Regeneron Pharmaceuticals (REGN Quick QuoteREGN ) and Eli Lilly & Company (LLY Quick QuoteLLY ) announced new agreements with the U.S. government to supply additional doses of their respective COVID-19 antibody drugs amid greater demand due to the rising infection rates in the country.
Per its new agreement, Regeneron will supply an additional 1.4 million doses of its antibody cocktail for COVID-19, REGEN-COV (casirivimab and imdevimab) to the U.S. Department of Health and Human Services (HHS) and the Department of Defense (DOD).
REGEN-COV has FDA’s Emergency Use Authorization (EUA) to treat certain infected patients to reduce the risk of hospitalization or death from COVID-19 and also for post-exposure prophylaxis in people at high risk of progression to severe COVID-19
The doses will be supplied by Jan 31, 2022, with deliveries set to begin later this month. The majority of the additional doses will be delivered by the fourth quarter. The doses will be supplied at a cost of $2,100 per dose, which adds up to revenues of $2.9 billion. With the latest deal, the total doses purchased by the U.S. government from Regeneron add up to nearly 3 million. Roche (RHHBY Quick QuoteRHHBY ) will manufacture approximately a third of the additional doses for Regeneron.
Regeneron’s shares have gained 35% in the year so far against the industry’s decline of 1.3%.
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Lilly announced a deal to supply 388,000 doses of its COVID-19 antibody medicine, etesevimab to the U.S. government. These doses will be paired with existing doses of bamlanivimab, its another antibody drug, which has already been purchased by the government under an earlier deal.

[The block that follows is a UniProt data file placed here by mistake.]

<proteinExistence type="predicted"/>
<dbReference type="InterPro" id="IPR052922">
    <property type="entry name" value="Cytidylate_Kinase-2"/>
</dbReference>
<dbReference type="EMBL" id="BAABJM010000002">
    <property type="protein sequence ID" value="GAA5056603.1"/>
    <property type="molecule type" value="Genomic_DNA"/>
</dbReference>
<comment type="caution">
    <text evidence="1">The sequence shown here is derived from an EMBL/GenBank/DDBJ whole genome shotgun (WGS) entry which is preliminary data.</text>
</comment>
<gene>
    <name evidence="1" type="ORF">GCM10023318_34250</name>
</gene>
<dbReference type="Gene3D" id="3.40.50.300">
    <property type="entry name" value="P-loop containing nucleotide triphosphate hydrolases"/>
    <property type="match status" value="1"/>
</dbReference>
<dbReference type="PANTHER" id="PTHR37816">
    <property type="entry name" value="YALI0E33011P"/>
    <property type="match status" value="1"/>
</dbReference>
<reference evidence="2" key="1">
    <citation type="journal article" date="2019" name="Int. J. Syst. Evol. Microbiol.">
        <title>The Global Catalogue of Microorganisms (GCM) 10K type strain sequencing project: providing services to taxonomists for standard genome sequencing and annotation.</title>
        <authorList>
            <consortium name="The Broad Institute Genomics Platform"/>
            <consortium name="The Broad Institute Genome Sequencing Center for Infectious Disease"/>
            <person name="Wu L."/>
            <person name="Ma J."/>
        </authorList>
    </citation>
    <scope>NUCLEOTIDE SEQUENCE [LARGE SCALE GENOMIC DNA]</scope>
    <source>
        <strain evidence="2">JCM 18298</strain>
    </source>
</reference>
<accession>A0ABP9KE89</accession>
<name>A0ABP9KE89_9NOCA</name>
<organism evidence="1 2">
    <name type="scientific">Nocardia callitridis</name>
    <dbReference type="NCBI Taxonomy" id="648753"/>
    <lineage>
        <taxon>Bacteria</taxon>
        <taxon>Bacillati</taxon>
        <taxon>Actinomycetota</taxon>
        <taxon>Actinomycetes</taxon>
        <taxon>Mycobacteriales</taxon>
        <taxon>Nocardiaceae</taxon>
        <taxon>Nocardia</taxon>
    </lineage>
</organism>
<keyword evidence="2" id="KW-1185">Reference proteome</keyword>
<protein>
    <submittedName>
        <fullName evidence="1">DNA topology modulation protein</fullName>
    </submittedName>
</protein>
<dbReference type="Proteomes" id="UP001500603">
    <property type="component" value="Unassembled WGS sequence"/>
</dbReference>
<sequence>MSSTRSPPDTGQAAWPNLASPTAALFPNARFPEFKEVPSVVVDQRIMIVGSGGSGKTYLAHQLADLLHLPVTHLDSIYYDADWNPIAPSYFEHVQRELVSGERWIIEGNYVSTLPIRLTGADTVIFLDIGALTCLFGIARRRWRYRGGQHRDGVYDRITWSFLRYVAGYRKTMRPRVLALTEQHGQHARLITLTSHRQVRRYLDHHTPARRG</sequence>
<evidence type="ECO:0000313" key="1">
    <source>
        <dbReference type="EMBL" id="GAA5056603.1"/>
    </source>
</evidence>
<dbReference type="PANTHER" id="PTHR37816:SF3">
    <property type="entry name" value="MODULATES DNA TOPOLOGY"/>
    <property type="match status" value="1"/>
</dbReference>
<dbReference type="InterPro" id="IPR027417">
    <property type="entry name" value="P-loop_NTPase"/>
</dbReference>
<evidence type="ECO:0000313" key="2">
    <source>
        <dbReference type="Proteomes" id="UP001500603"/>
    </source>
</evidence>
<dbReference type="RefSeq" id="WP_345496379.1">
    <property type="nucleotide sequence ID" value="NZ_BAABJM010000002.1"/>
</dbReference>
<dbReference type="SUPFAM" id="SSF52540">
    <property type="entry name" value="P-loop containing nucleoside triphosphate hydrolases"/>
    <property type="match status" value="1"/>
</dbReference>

Please note that bamlanivimab plus etesevimab is approved for emergency use as a cocktail medicine to treat mild-to-moderate COVID-19 in high-risk patients. Neither of the antibody drugs is approved for monotherapy use.
Bamlanivimab’s Emergency Use Authorization (EUA) as a monotherapy treatment for COVID was revoked by the FDA in April at Lilly’s request. Lilly decided to focus only on supplying its antibody cocktail, bamlanivimab and etesevimab together, which was granted emergency approval by the FDA in February.
Lilly subsequently modified the COVID-19 purchase agreement with the U.S. government for bamlanivimab. In February, Lilly had signed an agreement with the U.S. government to supply a minimum of 100,000 doses of the bamlanivimab/etesevimab cocktail. This agreement was modified to enable the supply of etesevimab to complement the doses of bamlanivimab that the U.S. government has already purchased.
Per the latest deal, Lilly expects to ship 200,000 etesevimab doses in the third quarter and the remaining in the fourth quarter. The deal is expected to generate $330 million in revenues for Lilly in the second half of 2021.
Lilly’s shares have risen 38.4% this year so far compared with the industry’s increase of 8.9%.
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The rising infection rates in the United States, mainly due to the spread of the highly contagious Delta variant, have now increased the demand for antibody drugs like Lilly and Regeneron’s cocktail medicines. As vaccination rates in some parts of the country are low, the rising cases have put focus on the antibody cocktail with demand expected to remain high through year-end.
Lilly’s bamlanivimab-etesevimab combination has demonstrated neutralization activity against the Alpha and Delta variants. REGEN-COV has also demonstrated that it reduces the risk of hospitalization or death by 70% in high-risk individuals when given early in the course of the infection.
Another monoclonal antibody granted EUA by the FDA is GlaxoSmithKline (GSK Quick QuoteGSK ) and Vir Biotechnology’s sotrovimab for the treatment of mild-to-moderate COVID-19 in adults and pediatric patients.
While Regeneron sports a Zacks Rank #1 (Strong Buy), Lilly currently has a Zacks Rank #3 (Hold). You can see the complete list of today’s Zacks #1 Rank stocks here.